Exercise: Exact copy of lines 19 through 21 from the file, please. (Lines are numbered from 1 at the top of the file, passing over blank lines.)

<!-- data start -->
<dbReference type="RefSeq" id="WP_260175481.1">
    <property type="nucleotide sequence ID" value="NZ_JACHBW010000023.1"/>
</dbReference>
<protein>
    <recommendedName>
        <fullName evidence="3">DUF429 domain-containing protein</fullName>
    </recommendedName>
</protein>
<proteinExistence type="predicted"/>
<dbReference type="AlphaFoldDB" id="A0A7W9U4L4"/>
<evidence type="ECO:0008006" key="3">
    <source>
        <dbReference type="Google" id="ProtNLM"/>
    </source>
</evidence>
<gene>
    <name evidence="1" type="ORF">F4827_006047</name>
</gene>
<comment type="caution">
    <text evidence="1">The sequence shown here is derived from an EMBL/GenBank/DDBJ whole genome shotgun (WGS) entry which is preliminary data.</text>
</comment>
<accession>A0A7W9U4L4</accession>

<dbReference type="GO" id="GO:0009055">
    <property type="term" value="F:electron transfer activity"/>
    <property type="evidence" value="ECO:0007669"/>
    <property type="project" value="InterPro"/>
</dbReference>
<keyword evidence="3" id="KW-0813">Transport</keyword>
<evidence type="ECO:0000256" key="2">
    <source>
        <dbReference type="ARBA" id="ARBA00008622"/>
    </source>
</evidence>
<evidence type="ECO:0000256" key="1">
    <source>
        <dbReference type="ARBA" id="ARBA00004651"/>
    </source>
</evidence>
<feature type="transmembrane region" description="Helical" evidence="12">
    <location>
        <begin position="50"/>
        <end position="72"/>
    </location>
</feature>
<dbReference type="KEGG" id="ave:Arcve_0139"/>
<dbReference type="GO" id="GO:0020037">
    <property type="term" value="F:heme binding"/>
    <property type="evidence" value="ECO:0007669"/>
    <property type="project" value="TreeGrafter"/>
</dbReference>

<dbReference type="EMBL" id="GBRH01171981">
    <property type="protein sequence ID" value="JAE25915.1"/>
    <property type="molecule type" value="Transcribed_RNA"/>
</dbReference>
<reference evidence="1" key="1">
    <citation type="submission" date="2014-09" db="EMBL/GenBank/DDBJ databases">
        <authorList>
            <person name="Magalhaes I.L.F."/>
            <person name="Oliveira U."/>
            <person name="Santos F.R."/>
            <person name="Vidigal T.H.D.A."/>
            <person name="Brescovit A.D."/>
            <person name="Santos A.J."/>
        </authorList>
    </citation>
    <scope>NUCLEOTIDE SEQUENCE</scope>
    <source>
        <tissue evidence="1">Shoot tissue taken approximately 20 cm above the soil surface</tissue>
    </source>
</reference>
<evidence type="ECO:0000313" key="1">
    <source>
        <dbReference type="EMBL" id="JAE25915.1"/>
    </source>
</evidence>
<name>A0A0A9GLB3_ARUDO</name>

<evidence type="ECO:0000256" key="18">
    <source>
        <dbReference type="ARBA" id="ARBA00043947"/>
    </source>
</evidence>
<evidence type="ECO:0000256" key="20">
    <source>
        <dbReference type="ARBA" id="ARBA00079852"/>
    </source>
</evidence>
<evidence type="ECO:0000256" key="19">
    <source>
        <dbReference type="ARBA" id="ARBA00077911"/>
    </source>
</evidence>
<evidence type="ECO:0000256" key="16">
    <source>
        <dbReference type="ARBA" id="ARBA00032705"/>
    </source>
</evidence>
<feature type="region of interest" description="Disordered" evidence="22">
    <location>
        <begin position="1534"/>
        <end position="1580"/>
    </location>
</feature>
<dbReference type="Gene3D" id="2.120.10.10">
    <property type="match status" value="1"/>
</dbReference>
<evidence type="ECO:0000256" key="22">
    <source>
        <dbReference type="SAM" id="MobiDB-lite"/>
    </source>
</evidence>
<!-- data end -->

<comment type="caution">
    <text evidence="1">The sequence shown here is derived from an EMBL/GenBank/DDBJ whole genome shotgun (WGS) entry which is preliminary data.</text>
</comment>